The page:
Last week I attended the WOMMA Summit in Miami, put on by the Word of Mouth Marketing Association (womma.org). Something I heard during one of the presentations that’s still rattling around in my head is that word-of-mouth works, but “word-of-mouth marketing” is broken. At first I was a bit taken aback by those words. After all, we were at a conference attended solely by people who make a living doing word-of-mouth marketing. But after hearing the rest of that presentation, I can’t say I disagree.
I could go into the full details of the presentation but the thing that matters most—and if changed could make life for both marketers and consumers so much more fulfilling—is the fact that the way we measure word-of-mouth misses the point.
I’ll use an anecdote for illustrative purposes. When I was a kid, my brother and I went to two separate neighborhoods for Halloween. I went to the one with more houses, and he went to the darker, spookier one that had fewer houses, but were larger in size. When we got home that night, I assessed the volume of our Halloween candy bags (pillow cases) and it was clear that I was the winner. I had wayyyy more candy. However, when we emptied them onto the floor to examine our bounty, my pride quickly dwindled. I had an insane amount of Smarties, like half a pillow-case of Smarties…and here’s the kicker, I hate Smarties. My brother, on the other hand, had the big, full-size Snickers bars (not the fun-size ones), double-pack Reese’s Peanut Butter Cups, and loads of other candy scores. I was jealous. Despite my big bag o’ candy, I had lost.
What happened here was, I went to the neighborhood where there were lots of houses, and as a result, lots of trick-or-treaters. My guess is, since the owners of those houses knew they were getting lots of little ghouls on their doorstep, they scaled back on the quality and focused on quantity. Smarties are cheap and plentiful. I wanted volume, so I thought I was getting what I wanted until I realized that I got a whole lot of something that was good for nothing (apologies to the Smarties lovers out there).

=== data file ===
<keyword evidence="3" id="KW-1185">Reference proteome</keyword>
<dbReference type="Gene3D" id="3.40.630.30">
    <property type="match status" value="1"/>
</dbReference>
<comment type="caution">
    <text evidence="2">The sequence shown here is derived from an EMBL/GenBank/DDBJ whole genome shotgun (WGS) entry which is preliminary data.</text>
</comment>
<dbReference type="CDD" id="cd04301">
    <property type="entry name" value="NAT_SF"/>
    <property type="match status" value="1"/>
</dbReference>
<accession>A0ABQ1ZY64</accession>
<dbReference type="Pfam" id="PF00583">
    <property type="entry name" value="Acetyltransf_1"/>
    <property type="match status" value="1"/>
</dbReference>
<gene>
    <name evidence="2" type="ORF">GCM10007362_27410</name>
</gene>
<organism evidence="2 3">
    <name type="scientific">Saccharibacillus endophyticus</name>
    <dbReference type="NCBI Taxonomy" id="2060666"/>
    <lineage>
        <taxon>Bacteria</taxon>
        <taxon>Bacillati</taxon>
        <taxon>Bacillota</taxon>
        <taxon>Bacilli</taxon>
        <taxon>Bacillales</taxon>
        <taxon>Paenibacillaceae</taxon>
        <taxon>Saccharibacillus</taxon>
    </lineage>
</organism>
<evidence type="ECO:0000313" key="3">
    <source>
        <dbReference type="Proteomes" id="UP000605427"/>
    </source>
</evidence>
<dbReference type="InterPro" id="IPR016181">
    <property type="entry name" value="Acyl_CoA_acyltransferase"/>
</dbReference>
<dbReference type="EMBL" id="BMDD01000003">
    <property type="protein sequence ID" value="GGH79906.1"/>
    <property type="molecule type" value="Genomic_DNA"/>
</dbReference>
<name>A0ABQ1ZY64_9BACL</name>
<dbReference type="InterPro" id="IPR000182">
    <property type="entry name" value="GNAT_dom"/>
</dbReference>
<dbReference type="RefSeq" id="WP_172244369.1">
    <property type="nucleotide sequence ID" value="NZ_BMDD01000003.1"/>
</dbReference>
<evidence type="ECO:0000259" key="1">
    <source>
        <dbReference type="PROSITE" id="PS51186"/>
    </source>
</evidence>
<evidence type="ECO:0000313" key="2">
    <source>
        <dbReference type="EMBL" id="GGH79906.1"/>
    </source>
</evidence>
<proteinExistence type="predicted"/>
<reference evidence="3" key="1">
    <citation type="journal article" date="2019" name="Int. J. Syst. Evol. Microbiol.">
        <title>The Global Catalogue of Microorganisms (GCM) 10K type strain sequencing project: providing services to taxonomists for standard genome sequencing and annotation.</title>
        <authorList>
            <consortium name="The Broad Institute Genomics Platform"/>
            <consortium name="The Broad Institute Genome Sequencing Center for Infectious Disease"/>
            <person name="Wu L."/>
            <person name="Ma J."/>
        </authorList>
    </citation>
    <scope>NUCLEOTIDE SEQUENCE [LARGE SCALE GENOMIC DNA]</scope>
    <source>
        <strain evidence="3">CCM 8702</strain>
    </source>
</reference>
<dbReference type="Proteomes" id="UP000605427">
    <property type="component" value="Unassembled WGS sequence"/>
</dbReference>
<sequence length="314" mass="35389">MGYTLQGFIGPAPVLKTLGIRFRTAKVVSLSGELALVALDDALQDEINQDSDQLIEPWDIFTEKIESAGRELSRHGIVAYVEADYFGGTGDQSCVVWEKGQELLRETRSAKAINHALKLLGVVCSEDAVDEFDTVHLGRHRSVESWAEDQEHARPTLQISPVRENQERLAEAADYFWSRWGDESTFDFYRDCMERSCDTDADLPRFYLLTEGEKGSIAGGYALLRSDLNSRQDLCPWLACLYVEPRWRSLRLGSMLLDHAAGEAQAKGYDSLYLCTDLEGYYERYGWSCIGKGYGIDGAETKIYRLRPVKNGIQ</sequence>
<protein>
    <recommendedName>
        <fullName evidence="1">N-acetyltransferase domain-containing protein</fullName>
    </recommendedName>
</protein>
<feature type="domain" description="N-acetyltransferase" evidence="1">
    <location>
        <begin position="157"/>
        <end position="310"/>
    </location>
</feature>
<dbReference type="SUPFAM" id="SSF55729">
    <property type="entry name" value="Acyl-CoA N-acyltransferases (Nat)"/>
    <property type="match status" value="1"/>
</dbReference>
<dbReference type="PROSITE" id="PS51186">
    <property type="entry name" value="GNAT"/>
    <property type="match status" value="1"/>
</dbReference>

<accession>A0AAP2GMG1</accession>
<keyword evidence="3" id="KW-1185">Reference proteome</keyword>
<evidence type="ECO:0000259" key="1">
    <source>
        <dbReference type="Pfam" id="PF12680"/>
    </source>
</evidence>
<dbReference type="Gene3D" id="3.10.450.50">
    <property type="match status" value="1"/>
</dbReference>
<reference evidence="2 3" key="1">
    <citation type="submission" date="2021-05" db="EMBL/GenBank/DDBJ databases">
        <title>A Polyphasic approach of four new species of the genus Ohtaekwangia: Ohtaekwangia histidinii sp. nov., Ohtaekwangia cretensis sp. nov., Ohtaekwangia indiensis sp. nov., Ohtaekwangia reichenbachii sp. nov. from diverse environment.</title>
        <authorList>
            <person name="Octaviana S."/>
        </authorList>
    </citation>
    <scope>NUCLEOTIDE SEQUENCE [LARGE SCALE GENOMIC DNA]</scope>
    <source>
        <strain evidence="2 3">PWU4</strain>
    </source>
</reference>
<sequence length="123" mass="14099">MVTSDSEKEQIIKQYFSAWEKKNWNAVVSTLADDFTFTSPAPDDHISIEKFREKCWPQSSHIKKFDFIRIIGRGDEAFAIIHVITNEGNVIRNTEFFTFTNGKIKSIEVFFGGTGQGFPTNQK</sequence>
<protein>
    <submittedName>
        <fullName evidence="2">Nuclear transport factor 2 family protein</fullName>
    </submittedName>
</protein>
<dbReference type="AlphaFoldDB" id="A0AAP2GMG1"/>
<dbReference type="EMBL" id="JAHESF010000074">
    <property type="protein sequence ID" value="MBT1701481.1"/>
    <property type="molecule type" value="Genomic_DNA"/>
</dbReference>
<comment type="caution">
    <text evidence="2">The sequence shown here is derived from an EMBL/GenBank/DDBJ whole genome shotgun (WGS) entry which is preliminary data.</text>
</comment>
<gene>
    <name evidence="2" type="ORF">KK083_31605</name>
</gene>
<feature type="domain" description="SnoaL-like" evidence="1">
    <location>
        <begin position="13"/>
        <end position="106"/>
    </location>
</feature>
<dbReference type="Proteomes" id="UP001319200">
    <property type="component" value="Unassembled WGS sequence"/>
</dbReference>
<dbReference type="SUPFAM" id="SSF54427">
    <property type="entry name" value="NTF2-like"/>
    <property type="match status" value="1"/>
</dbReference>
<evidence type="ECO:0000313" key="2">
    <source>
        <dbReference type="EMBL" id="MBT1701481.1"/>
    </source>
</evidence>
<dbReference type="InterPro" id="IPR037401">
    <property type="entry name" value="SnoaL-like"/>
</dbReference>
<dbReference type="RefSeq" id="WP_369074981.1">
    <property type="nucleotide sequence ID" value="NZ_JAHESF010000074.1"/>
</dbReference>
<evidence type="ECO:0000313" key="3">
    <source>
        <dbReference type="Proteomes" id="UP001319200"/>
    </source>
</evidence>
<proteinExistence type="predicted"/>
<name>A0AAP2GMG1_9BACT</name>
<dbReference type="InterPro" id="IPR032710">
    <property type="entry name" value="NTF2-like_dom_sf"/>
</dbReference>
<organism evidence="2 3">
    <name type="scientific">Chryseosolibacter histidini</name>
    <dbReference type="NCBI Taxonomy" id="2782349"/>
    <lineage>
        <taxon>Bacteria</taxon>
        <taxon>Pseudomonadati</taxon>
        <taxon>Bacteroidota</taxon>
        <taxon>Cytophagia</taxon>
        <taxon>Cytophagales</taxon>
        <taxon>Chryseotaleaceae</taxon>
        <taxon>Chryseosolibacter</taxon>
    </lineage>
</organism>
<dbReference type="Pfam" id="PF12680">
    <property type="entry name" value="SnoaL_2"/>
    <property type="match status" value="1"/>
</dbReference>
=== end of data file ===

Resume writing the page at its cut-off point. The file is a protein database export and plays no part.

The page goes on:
Yes, this applies to word-of-mouth marketing.
If the idea of word-of-mouth marketing is to increase the amount of non-brand affiliated people who organically tell their friends about your brand, with the idea being that those friends will then go buy more of your stuff, then one might imagine you’d measure success by how much stuff you sold as a result of that word-of-mouth.
Unfortunately, that’s not what’s happening. Brands are at the mercy of vendors who lead them to measure word-of-mouth success by things like potential reach, tweet counts, impressions, and “likes” or “followers”. Reach is worthless unless it actually delivers positive bottom line results. The minute you start measuring by those metrics, you’re now focused on quantity (Smarties) over quality (full-size candy bars) and the business impact is lost. Your word-of-mouth is now being spread by inauthentic pay-to-play mercenaries instead of authentic and organic brand advocates. Quality over quantity sounds simple and obvious, but not enough brands are measuring word-of-mouth that way, and too many vendors are selling shallow metrics because it’s cheaper and easier.
We are lucky enough as marketers to live in an era where everything is trackable and measurable. We have no excuse not to find a way to tie word-of-mouth to actual business impact, and it’s something we drive hard at with every one of our customers at Crowdly. It’s time to stop dancing around impact and tackle it head-on. Measure success by what’s actually important to your business and the natural progression will be to build strategies and tactics that fuel that success. Measure success by things like impressions alone, and you‘ll come away with inauthentic volume that will erode consumer trust and actually hurt your brand rather than help it.
Original post on Medium.com